Objective—To establish a model for inheritance of
gluten-sensitive enteropathy (GSE) in Irish Setters.
Animals—44 dogs of a 6-generation family of Irish
Setters with GSE and 7 healthy Irish Setters.
Procedure—Phenotype of each dog was determined
after oral administration of gluten in the weaning diet,
using morphometric evaluation of jejunal biopsies (all
generations) and measurement of small intestinal
permeability by use of a lactulose-rhamnose permeation
test (generations 1, 2, and 3). Overall probability
for each of 4 genetic models of inheritance (autosomal
recessive, autosomal dominant, sex-linked recessive,
and sex-linked dominant) accounting for segregation
of partial villus atrophy within the entire family
Results—The autosomal recessive model was most
tenable and was 56,250 times more likely to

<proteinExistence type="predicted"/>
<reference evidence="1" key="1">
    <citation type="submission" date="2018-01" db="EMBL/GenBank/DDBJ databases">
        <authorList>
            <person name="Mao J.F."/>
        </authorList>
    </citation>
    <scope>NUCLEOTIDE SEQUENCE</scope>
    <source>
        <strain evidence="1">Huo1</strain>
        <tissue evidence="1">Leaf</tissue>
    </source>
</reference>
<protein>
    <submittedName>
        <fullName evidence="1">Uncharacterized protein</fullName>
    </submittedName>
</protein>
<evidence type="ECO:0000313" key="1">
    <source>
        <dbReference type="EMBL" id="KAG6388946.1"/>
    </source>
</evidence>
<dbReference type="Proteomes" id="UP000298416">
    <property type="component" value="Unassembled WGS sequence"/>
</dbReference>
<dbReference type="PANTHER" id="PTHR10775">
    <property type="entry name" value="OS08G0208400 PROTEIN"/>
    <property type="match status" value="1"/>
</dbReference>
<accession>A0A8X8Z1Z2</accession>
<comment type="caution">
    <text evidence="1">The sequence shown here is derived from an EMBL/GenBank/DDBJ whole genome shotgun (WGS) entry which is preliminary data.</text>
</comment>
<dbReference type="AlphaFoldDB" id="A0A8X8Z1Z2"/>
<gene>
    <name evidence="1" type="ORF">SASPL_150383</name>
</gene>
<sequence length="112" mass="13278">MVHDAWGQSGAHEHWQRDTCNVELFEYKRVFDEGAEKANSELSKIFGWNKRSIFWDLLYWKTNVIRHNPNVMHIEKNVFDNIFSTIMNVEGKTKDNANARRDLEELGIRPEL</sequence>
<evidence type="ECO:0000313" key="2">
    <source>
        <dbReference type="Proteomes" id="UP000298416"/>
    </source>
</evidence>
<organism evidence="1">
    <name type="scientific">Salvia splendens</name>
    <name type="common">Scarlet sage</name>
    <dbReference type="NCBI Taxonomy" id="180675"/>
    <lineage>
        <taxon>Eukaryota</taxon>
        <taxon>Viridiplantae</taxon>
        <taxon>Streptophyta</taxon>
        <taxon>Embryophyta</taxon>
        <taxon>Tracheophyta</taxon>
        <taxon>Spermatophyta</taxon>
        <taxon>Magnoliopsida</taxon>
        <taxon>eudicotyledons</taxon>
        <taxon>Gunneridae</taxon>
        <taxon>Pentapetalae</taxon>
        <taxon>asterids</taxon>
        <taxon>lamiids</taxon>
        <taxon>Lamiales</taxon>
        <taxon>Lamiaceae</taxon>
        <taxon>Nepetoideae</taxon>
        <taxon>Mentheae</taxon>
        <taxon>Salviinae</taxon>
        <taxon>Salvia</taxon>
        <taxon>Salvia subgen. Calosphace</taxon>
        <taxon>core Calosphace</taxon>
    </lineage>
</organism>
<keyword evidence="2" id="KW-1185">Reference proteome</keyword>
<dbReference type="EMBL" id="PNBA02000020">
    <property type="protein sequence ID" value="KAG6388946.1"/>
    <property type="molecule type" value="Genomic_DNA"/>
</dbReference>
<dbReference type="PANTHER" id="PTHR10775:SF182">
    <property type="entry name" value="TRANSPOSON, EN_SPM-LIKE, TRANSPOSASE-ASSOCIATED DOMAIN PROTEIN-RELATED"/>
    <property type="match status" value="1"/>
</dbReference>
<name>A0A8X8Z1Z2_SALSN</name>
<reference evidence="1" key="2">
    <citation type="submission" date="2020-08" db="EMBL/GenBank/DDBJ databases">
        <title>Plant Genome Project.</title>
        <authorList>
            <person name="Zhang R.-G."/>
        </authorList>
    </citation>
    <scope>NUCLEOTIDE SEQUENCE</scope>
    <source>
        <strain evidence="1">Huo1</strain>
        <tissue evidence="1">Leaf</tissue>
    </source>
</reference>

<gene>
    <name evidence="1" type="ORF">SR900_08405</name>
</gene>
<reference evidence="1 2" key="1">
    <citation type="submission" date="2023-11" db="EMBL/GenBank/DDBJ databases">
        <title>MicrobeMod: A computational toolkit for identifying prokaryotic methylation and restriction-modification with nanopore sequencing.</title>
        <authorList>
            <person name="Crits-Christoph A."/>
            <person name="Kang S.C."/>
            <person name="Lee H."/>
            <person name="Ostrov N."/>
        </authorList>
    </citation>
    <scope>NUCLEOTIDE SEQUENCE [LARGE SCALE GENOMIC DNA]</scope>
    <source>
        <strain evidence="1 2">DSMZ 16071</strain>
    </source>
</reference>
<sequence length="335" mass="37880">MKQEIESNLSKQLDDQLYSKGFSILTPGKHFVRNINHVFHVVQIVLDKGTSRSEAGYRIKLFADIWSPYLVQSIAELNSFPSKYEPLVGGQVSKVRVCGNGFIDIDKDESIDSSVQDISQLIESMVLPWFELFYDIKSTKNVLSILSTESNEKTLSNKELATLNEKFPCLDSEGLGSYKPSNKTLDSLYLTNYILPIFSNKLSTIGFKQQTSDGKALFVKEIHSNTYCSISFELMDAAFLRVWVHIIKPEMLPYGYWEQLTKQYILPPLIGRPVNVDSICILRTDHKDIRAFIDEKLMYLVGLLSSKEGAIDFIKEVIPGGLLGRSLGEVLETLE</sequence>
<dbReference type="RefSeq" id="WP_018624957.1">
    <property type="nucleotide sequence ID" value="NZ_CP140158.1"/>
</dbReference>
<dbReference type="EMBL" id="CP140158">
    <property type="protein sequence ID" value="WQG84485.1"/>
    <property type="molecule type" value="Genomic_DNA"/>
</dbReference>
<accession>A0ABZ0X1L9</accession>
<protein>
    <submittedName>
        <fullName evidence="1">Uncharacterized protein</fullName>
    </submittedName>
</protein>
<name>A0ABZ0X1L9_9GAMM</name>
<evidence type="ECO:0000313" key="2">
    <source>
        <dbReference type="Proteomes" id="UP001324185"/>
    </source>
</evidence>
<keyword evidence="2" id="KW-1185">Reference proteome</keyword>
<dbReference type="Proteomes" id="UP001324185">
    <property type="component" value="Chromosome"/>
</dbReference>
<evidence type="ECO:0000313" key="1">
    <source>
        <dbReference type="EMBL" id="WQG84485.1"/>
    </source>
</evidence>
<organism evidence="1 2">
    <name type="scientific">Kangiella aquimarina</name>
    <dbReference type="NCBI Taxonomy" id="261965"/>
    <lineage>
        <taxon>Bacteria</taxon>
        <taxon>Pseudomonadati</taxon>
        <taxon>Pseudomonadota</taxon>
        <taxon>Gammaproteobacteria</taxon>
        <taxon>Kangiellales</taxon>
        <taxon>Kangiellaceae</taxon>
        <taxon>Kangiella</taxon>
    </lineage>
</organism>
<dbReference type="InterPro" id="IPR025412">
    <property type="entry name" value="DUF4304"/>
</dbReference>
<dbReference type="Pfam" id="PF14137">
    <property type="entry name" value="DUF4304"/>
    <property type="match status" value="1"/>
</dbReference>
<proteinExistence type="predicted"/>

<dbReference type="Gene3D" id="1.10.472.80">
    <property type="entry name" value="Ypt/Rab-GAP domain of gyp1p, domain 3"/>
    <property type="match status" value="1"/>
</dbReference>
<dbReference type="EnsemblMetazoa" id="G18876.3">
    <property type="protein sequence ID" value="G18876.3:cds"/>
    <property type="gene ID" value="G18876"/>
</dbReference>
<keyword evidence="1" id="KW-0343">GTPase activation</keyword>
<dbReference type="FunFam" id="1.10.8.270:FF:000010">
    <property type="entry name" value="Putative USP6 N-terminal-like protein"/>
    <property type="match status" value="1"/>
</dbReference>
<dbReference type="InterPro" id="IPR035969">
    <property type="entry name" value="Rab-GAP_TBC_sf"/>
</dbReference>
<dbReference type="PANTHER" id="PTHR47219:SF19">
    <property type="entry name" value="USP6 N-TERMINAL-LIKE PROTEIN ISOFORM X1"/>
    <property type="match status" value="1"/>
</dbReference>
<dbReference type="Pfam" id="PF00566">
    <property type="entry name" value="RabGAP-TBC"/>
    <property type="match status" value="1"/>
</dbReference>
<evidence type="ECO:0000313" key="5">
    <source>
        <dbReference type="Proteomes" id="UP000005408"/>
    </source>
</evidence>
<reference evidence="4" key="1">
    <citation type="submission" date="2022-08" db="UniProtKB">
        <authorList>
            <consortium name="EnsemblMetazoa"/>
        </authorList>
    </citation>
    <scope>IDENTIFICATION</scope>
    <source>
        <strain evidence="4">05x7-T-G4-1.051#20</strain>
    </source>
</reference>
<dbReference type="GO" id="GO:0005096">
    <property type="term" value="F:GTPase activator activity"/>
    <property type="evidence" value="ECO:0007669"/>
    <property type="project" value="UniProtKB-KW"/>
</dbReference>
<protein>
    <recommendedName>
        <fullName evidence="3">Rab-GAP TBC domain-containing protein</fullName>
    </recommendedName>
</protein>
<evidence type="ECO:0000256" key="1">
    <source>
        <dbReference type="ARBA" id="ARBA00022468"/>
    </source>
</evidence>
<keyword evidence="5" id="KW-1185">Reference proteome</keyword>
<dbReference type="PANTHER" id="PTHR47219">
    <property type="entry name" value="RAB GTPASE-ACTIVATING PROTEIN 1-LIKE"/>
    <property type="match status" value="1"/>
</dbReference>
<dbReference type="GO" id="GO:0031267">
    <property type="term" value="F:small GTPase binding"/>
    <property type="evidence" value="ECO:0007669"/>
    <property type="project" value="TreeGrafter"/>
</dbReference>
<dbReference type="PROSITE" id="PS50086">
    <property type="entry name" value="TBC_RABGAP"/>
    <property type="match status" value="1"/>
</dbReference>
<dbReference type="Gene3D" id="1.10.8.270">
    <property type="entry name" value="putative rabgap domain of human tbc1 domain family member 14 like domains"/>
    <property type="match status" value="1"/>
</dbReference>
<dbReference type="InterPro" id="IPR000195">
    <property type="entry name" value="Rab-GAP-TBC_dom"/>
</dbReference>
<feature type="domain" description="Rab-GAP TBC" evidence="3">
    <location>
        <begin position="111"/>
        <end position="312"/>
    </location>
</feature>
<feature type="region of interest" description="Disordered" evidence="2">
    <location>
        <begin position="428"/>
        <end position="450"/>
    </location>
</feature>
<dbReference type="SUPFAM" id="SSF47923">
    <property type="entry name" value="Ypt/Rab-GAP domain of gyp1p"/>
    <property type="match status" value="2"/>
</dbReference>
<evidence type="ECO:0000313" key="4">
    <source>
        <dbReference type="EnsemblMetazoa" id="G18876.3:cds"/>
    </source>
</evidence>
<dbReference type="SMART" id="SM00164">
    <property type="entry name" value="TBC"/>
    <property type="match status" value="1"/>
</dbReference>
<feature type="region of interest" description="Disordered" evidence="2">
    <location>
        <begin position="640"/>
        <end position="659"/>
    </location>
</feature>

account for segregation of partial villus atrophy than
the autosomal dominant model, assuming disease
prevalence of 0.8%. Both sex-linked models were
untenable. These conclusions were robust to the
error attached to estimation of disease prevalence.
High intestinal permeability without morphometric
jejunal abnormalities in 4 of 20 dogs in the 3
youngest generations suggested heterogeneity of
lesions associated with GSE.
Conclusions—Genetic transmission of GSE is under
the control of a single major autosomal recessive
locus. (Am J Vet Res 2000;61:462–468)